Zhik Moth Worlds day 4- Exhilaration turned to 'crash and burn'
by Brad Funk on 12 Jan 2011
Zhik Moth Worlds extreme conditions left their marks on me and the boat today. Managed to complete two of the three races but was unable to compete in the third. It was a total physics lesson today with vmg's, displacement and material strength testing.
Fleet Starting: Brad is far right - Zhik Moth Worlds 2011 ThMartinez © http://www.thmartinez.com/
The first day of gold fleet racing was surreal, lining up against all the top notch guys. And it was windy again.
Successful forward progress involved hiking full out in the straps and balancing the massive puffs, all of which was extremely challenging and rewarding. And then you had to choose which vmg you wanted to go - 12knots high mode (close to the wind) or 17 knots low mode (more open sail trim).
Tacking was different as well. Normally I'd foil-tack/gybe to change direction, but today I had to learn new techniques again. Getting to the other side of the boat for the new tack involved sailing straight into the wind until boat slowed enough for me to control the degree of windward heel for the new tack. (It was too windy for anyone to do a foiling tack, at least not yet; needed to learn the new conditions.)
The first race, first mark, I rounded in third at the top and stayed there until the bottom mark. I sorted out the boat for the 25 knot u-turn to go back upwind when the mainsheet slipped out of my hands. The 5 minutes spent upside down trying to right the boat killed my hard effort to clinch a top five position, which had been my goal. But I needed to finish so I played it safe and finished in the 20's.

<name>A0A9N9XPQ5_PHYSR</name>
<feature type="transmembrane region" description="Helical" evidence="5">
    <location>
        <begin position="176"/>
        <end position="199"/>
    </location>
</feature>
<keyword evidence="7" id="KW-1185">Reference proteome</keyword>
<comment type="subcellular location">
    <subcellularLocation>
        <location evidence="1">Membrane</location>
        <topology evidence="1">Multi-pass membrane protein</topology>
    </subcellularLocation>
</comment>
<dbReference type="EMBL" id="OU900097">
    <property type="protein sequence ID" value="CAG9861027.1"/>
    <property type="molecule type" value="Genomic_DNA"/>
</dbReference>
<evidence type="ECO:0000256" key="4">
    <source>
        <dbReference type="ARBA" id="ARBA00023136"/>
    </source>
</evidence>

The next race produced a similar situation. I rounded seventh at top mark, gybed onto the inside layline with massive puffs hitting. Apparently these were recorded at 27.6kts, the maximum for the day. I soaked low, making a 3-boat gain. But it wasn't enough. The mark came so fast (well, I was approaching so fast), I double gybed to slow the boat but over did it, and in the drink I went. Again. Frustrating. Think I know what I have to practice.
I mentioned yesterday how the guys were ready to share techniques and ideas. Well, I talked to them afterwards and they told me they had no vang on; I had half, which, apparently, is way too much in 25 knots. Still you live and learn.
I had heard a 'crack' in the rudder gantry a few days ago and had it looked at. We applied some carbon fiber to reinforce the area, but apparently it wasn't enough to do the job. The rudder loads downwind were excessive and extreme, and I heard another 'crack' during the second race. In between the second and third races, as I made my way to the water boat (to get water), the rudder gantry, that holds the rudder to boat, exploded. I'm out for the third race. Mach2 boats are designed very well and strong, but the forces and leverages exerted at these speeeds wears and tears any materials on this planet. Maybe someday, we will find a stronger, lighter material!
Overall, I learned a lot, particularly about what angles to use when coming into a mark at Mach2 speed, and that throwing on more reinforcing carbon is one way to ensure I will be able sail another race. Lay day tomorrow and well needed. Six races left. Chow Earthlings.
See you on the water,